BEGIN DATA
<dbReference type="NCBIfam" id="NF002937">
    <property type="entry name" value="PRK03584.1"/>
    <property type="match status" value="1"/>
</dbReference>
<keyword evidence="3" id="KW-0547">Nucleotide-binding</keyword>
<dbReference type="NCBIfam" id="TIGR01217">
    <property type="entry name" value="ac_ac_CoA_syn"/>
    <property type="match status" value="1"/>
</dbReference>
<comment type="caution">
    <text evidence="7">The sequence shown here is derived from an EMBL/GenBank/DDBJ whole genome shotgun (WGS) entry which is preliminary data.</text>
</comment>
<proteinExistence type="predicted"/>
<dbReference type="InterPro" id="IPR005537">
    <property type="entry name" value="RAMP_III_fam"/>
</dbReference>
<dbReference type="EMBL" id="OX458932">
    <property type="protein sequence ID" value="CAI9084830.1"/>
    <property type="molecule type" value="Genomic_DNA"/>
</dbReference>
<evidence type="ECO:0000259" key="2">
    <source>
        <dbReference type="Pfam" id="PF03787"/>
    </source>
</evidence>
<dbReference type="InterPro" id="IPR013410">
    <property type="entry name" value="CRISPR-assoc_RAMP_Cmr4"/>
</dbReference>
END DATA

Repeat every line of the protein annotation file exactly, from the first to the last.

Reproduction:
<dbReference type="NCBIfam" id="NF002937">
    <property type="entry name" value="PRK03584.1"/>
    <property type="match status" value="1"/>
</dbReference>
<keyword evidence="3" id="KW-0547">Nucleotide-binding</keyword>
<dbReference type="NCBIfam" id="TIGR01217">
    <property type="entry name" value="ac_ac_CoA_syn"/>
    <property type="match status" value="1"/>
</dbReference>
<comment type="caution">
    <text evidence="7">The sequence shown here is derived from an EMBL/GenBank/DDBJ whole genome shotgun (WGS) entry which is preliminary data.</text>
</comment>
<proteinExistence type="predicted"/>
<dbReference type="InterPro" id="IPR005537">
    <property type="entry name" value="RAMP_III_fam"/>
</dbReference>
<dbReference type="EMBL" id="OX458932">
    <property type="protein sequence ID" value="CAI9084830.1"/>
    <property type="molecule type" value="Genomic_DNA"/>
</dbReference>
<evidence type="ECO:0000259" key="2">
    <source>
        <dbReference type="Pfam" id="PF03787"/>
    </source>
</evidence>
<dbReference type="InterPro" id="IPR013410">
    <property type="entry name" value="CRISPR-assoc_RAMP_Cmr4"/>
</dbReference>